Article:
ARK Ageing Programme and AgeNI conference, 27th August 2014, 9.30am - 4.30pm
Title: At the crossroads: preparing for an ageing population 
Date: Wednesday 27 August 2014
Time: 9.30am – 4.30pm
Description: Jointly organised by AgeNI and ARK Ageing Programme, this conference will bring together leading experts on ageing and will explore how policy makers and service providers in Northern Ireland can best prepare for demographic change. Academics and practitioners will present their analyses and recommendations on key issues including dementia, housing, employment, building an age-friendly Northern Ireland, effective consultation processes, and engaging with ‘hard to reach’ groups. This conference is free of charge.
Speakers include: Professor Robin Means, University of the West of England; Professor Marian Barnes, University of Brighton; Professor Vanessa Burholt, Centre for Innovative Ageing, Swansea University; Dr David Lain, University of Brighton; Susan Russam, Chief Executive GEMS Northern Ireland Limited; Dr Malcolm Fisk, Age Research Centre, Coventry University; Dr Katherine Brookfield, OPENspace Research Centre, University of Edinburgh; Paul McGarry, Valuing Older People Team, Manchester City Council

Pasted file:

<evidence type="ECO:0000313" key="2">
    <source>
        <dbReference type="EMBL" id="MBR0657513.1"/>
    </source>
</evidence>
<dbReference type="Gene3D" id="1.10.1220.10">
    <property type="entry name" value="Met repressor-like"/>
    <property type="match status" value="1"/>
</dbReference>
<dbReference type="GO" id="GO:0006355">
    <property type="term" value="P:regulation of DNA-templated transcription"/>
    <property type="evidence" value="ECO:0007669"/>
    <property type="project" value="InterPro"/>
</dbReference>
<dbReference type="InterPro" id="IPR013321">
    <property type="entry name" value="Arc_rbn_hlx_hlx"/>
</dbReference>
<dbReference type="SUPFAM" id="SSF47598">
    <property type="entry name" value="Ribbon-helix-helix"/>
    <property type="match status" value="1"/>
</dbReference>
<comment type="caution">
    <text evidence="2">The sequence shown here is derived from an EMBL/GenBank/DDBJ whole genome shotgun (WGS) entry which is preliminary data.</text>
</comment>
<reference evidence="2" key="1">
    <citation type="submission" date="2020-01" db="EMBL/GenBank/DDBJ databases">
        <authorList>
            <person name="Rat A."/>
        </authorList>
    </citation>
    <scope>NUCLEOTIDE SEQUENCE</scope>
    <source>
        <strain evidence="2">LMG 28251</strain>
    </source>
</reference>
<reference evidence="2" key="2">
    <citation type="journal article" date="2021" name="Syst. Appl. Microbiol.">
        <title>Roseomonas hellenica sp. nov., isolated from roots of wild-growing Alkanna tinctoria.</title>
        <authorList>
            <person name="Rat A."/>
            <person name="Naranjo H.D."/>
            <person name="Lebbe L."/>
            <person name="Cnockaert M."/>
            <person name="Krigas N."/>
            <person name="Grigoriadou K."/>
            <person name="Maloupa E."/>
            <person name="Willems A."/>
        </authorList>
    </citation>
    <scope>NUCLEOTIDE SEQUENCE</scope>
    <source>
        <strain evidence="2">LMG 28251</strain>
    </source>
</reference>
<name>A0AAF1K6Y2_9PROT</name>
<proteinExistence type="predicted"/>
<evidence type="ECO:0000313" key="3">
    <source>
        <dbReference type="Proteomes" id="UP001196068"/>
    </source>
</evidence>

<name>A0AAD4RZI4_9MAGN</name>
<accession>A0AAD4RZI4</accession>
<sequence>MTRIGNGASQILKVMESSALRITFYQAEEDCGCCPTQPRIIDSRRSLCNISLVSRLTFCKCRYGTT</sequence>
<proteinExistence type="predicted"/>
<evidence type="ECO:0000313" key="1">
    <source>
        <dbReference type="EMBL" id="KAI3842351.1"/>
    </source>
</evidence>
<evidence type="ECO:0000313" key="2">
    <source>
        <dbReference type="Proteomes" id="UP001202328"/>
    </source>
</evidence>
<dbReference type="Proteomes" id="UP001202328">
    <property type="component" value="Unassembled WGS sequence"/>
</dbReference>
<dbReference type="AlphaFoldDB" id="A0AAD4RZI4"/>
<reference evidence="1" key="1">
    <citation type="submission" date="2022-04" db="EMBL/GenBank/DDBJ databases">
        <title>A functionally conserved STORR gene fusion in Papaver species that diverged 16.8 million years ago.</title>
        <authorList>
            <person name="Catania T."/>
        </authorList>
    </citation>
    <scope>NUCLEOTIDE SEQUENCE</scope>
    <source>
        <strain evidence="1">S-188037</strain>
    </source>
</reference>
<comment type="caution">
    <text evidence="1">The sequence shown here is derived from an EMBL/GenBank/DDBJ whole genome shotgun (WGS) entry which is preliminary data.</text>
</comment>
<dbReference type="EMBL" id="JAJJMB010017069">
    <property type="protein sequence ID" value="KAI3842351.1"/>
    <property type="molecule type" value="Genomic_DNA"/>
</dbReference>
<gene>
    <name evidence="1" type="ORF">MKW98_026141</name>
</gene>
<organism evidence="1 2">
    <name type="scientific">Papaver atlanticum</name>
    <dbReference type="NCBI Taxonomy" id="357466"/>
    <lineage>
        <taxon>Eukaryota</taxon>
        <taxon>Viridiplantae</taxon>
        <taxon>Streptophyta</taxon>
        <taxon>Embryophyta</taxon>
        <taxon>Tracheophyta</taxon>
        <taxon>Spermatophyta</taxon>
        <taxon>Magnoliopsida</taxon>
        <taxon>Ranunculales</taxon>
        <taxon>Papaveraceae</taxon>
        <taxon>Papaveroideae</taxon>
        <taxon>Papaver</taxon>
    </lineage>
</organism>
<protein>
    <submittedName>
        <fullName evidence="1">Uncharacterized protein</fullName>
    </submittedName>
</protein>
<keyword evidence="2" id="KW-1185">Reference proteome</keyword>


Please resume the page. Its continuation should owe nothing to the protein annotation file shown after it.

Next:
Venue: Riddel Hall, 185 Stranmillis Road, Belfast, Northern Ireland, BT9 5EE
Booking information: This conference is free of charge. To register your interest and receive a full programme of the day, please contact Michele Young; Email:, Telephone: 0044 (0) 2890 892606  (see

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Veterinarians meet Sociology in Sheffield, Saturday 17th May 2014